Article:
“Our medical director is Ramsey Shehab, a team physician for the Detroit Pistons and Wayne State Athletics and deputy chief of sports medicine at Henry Ford Health System, through which students also perform various clinical rotations,” she said. “Students will be integrated into various settings, including high schools, colleges, physician clinics, concussion clinics, emergency rooms and sporting and performing arts events. We hope to provide students with different clinical experiences and professional practice settings through a variety of licensed providers, many of whom contact us because people want to contribute to the growth of this program and profession.”
Mohney says athletic trainers can work in other industries besides sports, and Detroit offers students the chance to obtain exposure to opportunities in other areas, such as health systems, performing arts, law enforcement and industrial settings.
“I have had some candidates say, ‘I’d love to come to your program, but I don’t know about Detroit,’” she said. “We purposely bring students on campus for an interview, and I believe our students are in these seats because of that experience. They saw what the program, university and Detroit have to offer. They were exposed to all the access points we have and the different ways in which their clinical rotations and professional career paths could go. In addition, they saw that student life here is pretty awesome.”
Mohney also believes athletic trainers have a unique opportunity to impact the health care industry by providing quality care for consumers.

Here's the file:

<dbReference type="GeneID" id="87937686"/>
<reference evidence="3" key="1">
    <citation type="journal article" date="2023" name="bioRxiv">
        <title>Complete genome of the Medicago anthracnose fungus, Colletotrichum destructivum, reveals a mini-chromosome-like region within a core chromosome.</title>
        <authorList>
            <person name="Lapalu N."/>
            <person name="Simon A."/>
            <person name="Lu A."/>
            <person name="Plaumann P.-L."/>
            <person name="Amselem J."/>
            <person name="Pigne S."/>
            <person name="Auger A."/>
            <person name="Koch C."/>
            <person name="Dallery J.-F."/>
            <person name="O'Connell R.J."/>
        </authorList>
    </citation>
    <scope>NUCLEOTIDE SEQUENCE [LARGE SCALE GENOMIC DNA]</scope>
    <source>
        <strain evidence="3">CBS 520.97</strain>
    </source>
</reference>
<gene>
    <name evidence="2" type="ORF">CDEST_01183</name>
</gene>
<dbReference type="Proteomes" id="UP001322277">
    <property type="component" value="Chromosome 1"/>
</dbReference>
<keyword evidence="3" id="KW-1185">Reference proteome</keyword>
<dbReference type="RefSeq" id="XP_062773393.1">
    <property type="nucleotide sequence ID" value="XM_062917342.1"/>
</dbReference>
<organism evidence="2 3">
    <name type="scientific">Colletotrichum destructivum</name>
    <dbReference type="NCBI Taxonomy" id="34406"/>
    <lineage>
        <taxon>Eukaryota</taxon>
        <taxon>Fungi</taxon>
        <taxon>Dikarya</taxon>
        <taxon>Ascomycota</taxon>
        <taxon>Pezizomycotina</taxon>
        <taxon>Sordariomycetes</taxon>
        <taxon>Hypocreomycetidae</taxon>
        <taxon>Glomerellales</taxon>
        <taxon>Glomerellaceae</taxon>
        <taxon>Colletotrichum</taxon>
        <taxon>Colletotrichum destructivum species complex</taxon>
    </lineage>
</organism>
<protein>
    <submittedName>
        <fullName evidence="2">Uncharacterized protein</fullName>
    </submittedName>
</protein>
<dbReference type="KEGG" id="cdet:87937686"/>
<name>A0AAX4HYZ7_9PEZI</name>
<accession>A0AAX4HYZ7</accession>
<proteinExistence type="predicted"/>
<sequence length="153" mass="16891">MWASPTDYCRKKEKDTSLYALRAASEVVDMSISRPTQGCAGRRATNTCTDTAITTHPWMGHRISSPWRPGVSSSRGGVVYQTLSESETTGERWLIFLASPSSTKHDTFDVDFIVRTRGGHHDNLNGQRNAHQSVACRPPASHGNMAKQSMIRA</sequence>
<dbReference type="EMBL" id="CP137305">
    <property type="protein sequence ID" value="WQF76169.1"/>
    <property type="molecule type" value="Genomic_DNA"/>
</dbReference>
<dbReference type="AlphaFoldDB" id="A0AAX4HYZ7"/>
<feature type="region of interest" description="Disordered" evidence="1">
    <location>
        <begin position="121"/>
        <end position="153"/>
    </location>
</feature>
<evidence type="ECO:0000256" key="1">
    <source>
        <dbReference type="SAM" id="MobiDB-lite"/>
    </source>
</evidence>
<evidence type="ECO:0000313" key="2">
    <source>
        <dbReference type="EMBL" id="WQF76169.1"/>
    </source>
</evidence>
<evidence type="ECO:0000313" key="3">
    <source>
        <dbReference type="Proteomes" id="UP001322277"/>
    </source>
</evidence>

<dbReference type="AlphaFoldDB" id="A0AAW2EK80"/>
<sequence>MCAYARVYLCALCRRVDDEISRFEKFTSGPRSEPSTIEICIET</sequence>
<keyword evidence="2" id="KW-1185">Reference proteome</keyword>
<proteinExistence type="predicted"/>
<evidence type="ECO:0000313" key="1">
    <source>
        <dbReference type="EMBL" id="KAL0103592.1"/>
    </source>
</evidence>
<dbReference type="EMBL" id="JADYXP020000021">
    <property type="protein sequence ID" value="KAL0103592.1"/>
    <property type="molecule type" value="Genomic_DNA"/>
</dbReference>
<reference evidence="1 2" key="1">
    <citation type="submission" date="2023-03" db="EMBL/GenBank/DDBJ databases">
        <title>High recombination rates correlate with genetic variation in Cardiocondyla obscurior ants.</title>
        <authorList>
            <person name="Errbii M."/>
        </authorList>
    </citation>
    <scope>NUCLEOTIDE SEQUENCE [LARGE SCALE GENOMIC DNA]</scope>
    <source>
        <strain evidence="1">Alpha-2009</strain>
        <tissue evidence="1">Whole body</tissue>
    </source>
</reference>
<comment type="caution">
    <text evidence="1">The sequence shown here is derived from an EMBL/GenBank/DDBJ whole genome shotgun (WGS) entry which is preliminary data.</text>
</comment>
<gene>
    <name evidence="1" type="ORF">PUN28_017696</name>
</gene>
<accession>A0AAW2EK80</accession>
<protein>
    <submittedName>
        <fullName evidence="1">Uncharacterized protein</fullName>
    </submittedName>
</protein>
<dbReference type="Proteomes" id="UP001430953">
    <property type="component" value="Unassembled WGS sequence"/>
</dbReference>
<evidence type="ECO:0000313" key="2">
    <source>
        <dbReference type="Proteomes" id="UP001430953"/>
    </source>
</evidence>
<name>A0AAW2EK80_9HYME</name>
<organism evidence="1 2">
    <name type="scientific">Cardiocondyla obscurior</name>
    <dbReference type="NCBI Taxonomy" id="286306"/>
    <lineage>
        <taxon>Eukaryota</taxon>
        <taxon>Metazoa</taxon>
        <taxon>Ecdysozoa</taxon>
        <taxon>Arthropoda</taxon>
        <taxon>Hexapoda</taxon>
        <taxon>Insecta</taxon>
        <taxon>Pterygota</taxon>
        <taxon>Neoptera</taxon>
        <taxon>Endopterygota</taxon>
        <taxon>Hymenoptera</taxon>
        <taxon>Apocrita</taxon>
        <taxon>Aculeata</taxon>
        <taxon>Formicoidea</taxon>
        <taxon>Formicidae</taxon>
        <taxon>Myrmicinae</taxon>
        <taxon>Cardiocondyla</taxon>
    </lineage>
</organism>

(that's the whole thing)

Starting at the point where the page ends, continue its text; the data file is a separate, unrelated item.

“People tend to think of athletic trainers as the individuals who run onto the field when someone gets injured. Response to immediate injury is one of our primary responsibilities, but our scope is quite large,” she said. “Athletic trainers work to return people to functional outcomes. We are exceptionally skilled at risk reduction and helping people obtain their goals, sometimes achieving more than they thought they could before their injury. Athletic trainers are able to evaluate, diagnose, render treatment and rehabilitate individuals in collaboration with, under the direction of or upon the prescription of a MD/DO. Athletic trainers providing care during sporting events may prevent unnecessary emergency room visits and processing through the medical system and expedite care for optimal outcomes and return to function.”
Mohney noted that, as of 2022, all athletic training programs must culminate in a master’s degree. Programs are moving in that direction to elevate the profession and to better contribute to efforts to eliminate health care disparities and enhance interprofessional practice and optimal patient outcomes. Despite the transition, Mohney believes Wayne State’s program is ready for whatever challenges may come.
“We are ahead of the transition because we offer a graduate degree,” she said. “We also have our program up and running and have created plans for continuous improvement.”
As she looks toward the future, Mohney is excited about preparing students to be leaders in the field and to meet consumer needs.
“We are building for tomorrow,” she said. “We are teaching our students what the future holds for the profession and what the patient populations we serve will need. As the profession continues to grow, we want Wayne State to be at the forefront.”
by Tracy A. Walker